The stories of the Naha, and dangerous landscape that they inhabited, grew in stature with the Klondike Gold Rush as some explorers attempted to use the Nahanni as a path to the famous gold fields of the Yukon, or to try and make their fortune on the Flat and South Nahanni Rivers. Although no significant gold was found, legends of haunted valleys and lost gold emerged after the headless corpses of Métis prospectors Willie and Frank McLeod were found around 1908. The Lost McLeod Mine, a legendary lost mine somewhere in the park, is supposed to have been where the two brothers found their gold. In the years that followed, mysterious deaths of other prospectors added to the legends. The names of park features such as Deadmen Valley, Headless Creek, Headless Range and the Funeral Range, bear testimony to these stories and legends. In later years Albert Faille was a prospector in the area and met writer Raymond M. Patterson. The latter's works brought minor fame to Faille.
In 1964, explorer parachutist Jean Poirel from Montreal jumped at its source 500 km (310 mi) north of Yellowknife, followed by his teammate Bertrand Bordet. Jean Poirel imagined the idea of going down the river with inflatable dinghies, opening the path to a new “rafting” sport. During the following four consecutive expeditions in the valley Jean Poirel discovered more than 250 caverns. The most important contained 116 Dall sheep’s skeletons (carbon-14 dated to 2500 years BC); Jean Poirel named it "Valerie Cavern" after his daughter. He took topographic notes and drew detailed maps, paving the way for the park's creation. During his last expedition in 1972, he escorted Pierre Trudeau, who came in person to evaaluate this superb and fascinating region.
Originally established in 1972, by then Prime Minister Pierre Elliot Trudeau, the park was 4,766 km2 (1,840 sq mi) in area. The park was in "reserve" status pending settlement of outstanding Aboriginal land claims in the region. In 2003, an agreement between the Dehcho First Nations and Parks Canada gave temporary protection to 23,000 km2 (8,880 sq mi). In August 2007, the federal government added an extra 5,400 km2 (2,085 sq mi).
In a novel form of cooperation between federal government and native groups, the Naha Dehe Consensus Team was formed in June 2000 by Canada and the Dehcho First Nations. Their original main tasks included:
In 2003, these were completed and the purpose of the team changed, now dealing with cooperative management issues, according to the Interim Park Management Arrangement, until the Dehcho Process is completed.
On 9 June 2009 the Government of Canada, with the Dehcho First Nations, announced legislation that will increase the area of Nahanni National Park to cover 30,050 km2 (11,602 sq mi), including 91% of the Greater Nahanni ecosystem in the Dehcho Region and most of the South Nahanni River watershed.
The new park area is estimated to be the home of around 500 grizzly bears, two herds of woodland caribou, as well as species of alpine sheep and goats and other species. The new boundary will include the highest mountains and largest ice fields in the Northwest Territories. With the expansion of the park there have been several added designated landing sites. Because most access to the park is done by aircraft and air access is restricted in the park, there are a set amount of places aircraft can land. Before the expansion these were limited to Virginia Falls and Rabbitkettle Lake. Now there are five more: the Bunny Bar, Island Lake, Honeymoon Lake, Glacier Lake, and Seaplane Lake. However, only Virginia Falls and Glacier Lake are designated for day use visitation, meaning all other sites require visitors to stay overnight in the park.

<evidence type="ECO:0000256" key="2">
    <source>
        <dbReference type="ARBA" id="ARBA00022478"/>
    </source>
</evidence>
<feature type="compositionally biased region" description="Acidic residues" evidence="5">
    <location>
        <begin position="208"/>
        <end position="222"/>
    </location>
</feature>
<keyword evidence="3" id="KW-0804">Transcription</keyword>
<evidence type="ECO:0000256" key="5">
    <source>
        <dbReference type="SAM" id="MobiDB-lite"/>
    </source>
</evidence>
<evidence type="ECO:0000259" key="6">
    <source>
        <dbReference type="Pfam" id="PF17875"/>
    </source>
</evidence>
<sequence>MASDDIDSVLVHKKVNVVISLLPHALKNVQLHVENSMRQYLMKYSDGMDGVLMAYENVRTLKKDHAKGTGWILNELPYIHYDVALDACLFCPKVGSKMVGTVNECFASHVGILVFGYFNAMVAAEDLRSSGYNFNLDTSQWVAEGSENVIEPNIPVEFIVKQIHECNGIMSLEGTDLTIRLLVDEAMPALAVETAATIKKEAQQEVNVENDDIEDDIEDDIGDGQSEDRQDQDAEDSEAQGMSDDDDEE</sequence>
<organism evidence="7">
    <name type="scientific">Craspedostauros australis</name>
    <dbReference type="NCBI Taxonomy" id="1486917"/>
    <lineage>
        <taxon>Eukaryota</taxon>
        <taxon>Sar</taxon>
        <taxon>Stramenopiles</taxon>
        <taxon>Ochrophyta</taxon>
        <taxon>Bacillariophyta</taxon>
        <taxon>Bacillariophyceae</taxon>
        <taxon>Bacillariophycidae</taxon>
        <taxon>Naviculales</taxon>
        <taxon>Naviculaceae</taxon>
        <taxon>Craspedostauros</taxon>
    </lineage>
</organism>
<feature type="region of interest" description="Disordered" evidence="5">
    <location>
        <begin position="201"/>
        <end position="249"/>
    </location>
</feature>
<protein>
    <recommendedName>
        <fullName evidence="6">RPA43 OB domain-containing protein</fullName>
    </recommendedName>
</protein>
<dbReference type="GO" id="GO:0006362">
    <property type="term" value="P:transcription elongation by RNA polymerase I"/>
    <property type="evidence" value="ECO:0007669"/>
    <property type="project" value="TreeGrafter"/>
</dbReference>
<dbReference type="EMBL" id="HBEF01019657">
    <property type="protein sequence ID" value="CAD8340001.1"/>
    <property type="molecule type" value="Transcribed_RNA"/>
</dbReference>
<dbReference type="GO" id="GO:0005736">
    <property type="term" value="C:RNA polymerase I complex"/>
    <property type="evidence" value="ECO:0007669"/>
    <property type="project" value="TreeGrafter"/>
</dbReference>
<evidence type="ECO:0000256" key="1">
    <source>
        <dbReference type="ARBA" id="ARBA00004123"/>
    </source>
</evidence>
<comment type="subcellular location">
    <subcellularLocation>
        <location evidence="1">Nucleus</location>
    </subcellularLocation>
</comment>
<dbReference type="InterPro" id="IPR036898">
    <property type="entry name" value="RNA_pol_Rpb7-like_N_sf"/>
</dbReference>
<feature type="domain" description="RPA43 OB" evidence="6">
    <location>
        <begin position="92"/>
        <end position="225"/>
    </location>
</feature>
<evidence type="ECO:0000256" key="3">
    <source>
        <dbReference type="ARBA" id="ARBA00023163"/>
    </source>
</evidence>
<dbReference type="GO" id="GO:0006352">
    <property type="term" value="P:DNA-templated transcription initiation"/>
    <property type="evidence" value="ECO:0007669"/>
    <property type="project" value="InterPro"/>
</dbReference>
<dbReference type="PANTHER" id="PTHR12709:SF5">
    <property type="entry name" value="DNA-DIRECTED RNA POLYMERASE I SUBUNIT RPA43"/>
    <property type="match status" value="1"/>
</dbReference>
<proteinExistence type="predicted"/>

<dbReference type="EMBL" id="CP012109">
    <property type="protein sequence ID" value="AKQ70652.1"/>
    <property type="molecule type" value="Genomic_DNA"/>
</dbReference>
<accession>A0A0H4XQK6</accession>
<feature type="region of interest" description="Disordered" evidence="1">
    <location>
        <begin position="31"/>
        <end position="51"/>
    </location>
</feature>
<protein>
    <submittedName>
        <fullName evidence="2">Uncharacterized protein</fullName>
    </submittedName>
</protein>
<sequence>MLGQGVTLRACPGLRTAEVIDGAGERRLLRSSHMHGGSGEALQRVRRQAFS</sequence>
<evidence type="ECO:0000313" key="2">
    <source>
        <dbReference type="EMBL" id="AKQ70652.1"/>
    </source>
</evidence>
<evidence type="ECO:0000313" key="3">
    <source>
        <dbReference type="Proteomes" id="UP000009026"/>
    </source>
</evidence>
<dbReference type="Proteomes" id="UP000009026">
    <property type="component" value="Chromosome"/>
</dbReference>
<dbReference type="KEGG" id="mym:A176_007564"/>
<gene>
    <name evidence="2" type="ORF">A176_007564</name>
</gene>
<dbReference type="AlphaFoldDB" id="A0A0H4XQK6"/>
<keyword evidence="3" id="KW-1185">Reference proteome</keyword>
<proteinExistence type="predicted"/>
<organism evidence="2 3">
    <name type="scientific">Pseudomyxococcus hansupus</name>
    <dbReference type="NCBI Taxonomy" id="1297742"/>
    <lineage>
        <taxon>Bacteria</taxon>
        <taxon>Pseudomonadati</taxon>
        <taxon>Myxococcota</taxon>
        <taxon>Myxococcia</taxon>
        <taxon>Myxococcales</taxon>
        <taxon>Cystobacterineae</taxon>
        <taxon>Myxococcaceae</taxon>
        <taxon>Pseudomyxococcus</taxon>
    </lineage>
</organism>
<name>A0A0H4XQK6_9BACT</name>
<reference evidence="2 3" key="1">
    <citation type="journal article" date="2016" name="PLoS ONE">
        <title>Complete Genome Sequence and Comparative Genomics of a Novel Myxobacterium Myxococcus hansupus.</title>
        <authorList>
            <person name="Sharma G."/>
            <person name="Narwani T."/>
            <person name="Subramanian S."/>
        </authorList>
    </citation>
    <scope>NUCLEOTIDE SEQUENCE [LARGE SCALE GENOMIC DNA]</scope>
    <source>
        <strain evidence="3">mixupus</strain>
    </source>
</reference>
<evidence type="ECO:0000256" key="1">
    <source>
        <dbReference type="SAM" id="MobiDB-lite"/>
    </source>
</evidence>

A visitor centre in Fort Simpson features displays on the history, culture and geography of the area. The park was among the world's first four natural heritage locations to be inscribed as World Heritage Sites by UNESCO in 1978. The South Nahanni River achieved Canadian Heritage River status in 1987. Presently around 800–1000:11 people visit the park every year, most of which are overnight visitors who travel down the South Nahanni. The park is open year-round, but most visitors come in June, July, and August. Virginia Falls is the only area of the park where a reservation is required, which must be done months in advance to prevent overcrowding. For safety reasons, all visitors must register with park officials upon entering the park boundaries, and deregister within 24 hours of leaving. There is a park office in Nahanni Butte at the end of the river, where visitors can deregister. The only practical way to get to Nahanni National Park is by floatplane or by helicopter, usually from Fort Simpson but other communities and locations offering a gateway into the park include: Watson Lake, Muncho Lake, Fort Nelson and Inconnu Lodge. Some people do hike in from the Nahanni Range Road at Tungsten to the west of the park.
In 2007 the park was voted one of the Seven Wonders of Canada in a competition sponsored by CBC Television's The National and CBC Radio One's Sounds Like Canada. The park was the subject of a short film in 2011's National Parks Project, directed by Kevin McMahon and scored by Shad, Jace Lasek and Olga Goreas.
The have been two types of cryptids reported in the park. The Nuk-luk is a cryptozoological hominid that stands about 5 ft (1.5 m) tall, has a long beard and may or may not wear clothes. The waheela is wolf-like creature similar to the shunka warakin or amarok.
The area was featured in Sick Heart River, a fictional river in the Nahanni area, by John Buchan, 1st Baron Tweedsmuir who was the Governor General of Canada. Buchan had not visited the Nahanni but had travelled down the Mackenzie and wanted to visit the area. The River, a book by Cheryl Kaye Tardif, is based on stories and legends from the area.